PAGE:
Vitamin E is also known to stabilize the skin barrier. When the skin barrier is breached, acne-causing bacteria grow rapidly on it.
When the immune systems sends it helper cells mend the damage caused by acne lesion, these cells produce an unfortunate side effect that complicates or even triggers acne: they cause local inflammation.
Local inflammation on the skin is responsible for the formation of inflammatory acne lesions such as papules, pimples, nodules and cysts. Vitamin E can prevent this inflammatory response from the immune system by protecting the skin from the damage that triggers it.
The vitamin is also known to contribute to the immune system in other ways but it is not clear if its influence is strong enough as to prevent the inflammatory response of immune cells.
Vitamin E can also repair damaged skin cells. It is involved in a specific gene expression process that helps repair wounds. Specifically, vitamin E stimulates the production of connective tissue growth factor or CTGF.
CTGF has been shown to regenerate extracellular tissue damaged by atherosclerosis.
It is quite possible that some of this effect can be carried over to the connective tissues of the skin formed by collagen.
When vitamin E and vitamin A are combined, they produced a positive synergistic effect (the observed effect exceeds what the sum of effects should be) in acne treatment.
Vitamin E regulates the retinol form of vitamin A in the body. Therefore, when the level of vitamin A falls in the body, fat metabolism proceeds unchecked and there is an increased oxidation of fatty acids in the cells. Vitamin E restores the level of vitamin A so that the free radicals and excessive fat metabolism that can damage the skin are properly controlled.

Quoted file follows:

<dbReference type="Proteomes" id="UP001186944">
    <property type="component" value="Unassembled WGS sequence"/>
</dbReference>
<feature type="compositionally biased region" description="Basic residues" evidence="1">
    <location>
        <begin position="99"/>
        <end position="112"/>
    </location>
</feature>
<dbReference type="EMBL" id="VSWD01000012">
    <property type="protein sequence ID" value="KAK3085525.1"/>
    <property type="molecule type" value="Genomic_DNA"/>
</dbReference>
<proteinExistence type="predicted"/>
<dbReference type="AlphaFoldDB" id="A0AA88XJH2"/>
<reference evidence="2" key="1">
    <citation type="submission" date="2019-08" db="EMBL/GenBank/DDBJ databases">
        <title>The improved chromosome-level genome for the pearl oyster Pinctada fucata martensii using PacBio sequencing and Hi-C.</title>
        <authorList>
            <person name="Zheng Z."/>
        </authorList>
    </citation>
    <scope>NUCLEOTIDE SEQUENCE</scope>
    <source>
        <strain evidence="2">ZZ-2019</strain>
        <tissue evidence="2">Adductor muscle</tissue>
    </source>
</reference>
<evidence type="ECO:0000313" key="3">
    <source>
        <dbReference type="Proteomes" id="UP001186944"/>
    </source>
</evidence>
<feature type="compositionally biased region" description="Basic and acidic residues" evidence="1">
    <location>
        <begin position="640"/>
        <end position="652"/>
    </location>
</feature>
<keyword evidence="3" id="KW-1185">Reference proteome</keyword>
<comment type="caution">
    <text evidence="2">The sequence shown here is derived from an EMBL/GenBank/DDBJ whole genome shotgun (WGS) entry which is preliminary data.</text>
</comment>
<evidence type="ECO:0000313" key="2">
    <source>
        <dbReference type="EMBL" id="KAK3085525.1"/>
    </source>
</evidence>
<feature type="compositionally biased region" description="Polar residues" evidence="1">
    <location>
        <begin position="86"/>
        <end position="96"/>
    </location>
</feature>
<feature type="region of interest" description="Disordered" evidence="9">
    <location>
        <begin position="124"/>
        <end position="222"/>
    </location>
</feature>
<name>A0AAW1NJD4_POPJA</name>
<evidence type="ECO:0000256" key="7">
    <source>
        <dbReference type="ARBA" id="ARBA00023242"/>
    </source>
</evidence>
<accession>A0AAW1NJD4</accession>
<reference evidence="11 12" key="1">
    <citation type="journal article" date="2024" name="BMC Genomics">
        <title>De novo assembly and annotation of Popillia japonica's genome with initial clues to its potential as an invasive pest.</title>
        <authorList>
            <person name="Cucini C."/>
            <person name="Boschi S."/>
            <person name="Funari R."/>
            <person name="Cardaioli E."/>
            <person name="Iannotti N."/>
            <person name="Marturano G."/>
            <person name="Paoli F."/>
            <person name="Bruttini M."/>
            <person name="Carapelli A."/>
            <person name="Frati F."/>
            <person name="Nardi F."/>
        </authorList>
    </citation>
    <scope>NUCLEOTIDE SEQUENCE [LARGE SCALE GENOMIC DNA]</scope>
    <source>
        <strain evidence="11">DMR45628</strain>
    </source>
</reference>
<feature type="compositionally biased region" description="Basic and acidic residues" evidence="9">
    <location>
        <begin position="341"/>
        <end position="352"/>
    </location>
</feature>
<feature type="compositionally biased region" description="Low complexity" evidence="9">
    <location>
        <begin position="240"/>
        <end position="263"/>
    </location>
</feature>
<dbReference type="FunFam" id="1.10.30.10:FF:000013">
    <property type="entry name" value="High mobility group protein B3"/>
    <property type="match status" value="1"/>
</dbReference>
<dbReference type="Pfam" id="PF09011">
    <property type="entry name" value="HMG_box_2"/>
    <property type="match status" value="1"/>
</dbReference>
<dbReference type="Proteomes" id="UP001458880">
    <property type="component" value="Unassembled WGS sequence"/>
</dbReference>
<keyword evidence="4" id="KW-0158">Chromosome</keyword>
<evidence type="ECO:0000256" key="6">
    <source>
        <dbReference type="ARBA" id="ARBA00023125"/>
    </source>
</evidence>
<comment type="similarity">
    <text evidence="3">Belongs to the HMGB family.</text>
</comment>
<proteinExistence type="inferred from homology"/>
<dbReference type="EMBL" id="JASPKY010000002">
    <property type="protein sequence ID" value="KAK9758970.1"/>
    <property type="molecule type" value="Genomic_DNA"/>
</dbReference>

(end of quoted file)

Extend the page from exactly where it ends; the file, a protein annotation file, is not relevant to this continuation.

This link between the two vitamins was first reported in 1979 in a study published in Cutis: Cutaneous Medicine for the Practitioner by Stanley R. Ames et al. In that study, serum vitamin A was found to remain low despite continuous vitamin A supplementation in the absence of vitamin E.
When vitamin E was added, the level of vitamin A quickly returned to normal values and three different dermatological conditions improved soon after.
Another study published in 2006 in Clinical and Experimental Dermatology by Z. El-akawi et al. approached the link from a different perspective to arrive at the same conclusions.
In this study, plasma concentrations of vitamins A and E in 100 newly treated acne patients and 100 controls of the same ages were compared.
The results showed that levels of both vitamins were lower in the acne group than in the controls. In addition, there was a strong link between decreasing plasma levels of vitamin A and the severity of acne. The patients with the most severe acne showed the lowest plasma levels of both vitamins A and E.
A similar result was obtained with selenium. In a study published in 1984 in Acta Dermato-Venereologica, men and women suffering from acne were shown to have low levels of glutathione peroxidase.
Glutathione peroxidase is the enzyme responsible for the antioxidant effects of selenium.
When these patients were given 0.2 mg selenium and 10 mg vitamin E twice daily for 6 – 12 weeks, there was an increase in glutathione peroxidase activity and marked improvements in the appearances of their pustular acne.
As mentioned above, oral vitamin E presents the most benefits in acne treatments.
Topical vitamin E may only be used not to treat acne but to treat acne scars.
Vitamin E should not be used alone for treating acne. It is a supplement and not an acne medication. The best of this vitamin is obtained by combining it with other acne supplements.
Actimine is one such acne supplement that contains vitamin E. Each capsule contains 200 IU of vitamin E to give a daily dose of 600 IU. This is well above the minimum dose of vitamin E recommended to provide optimal antioxidant effects.
Actimine also contains vitamin A and selenium in amounts high enough to achieve an overall synergistic effect in acne treatment.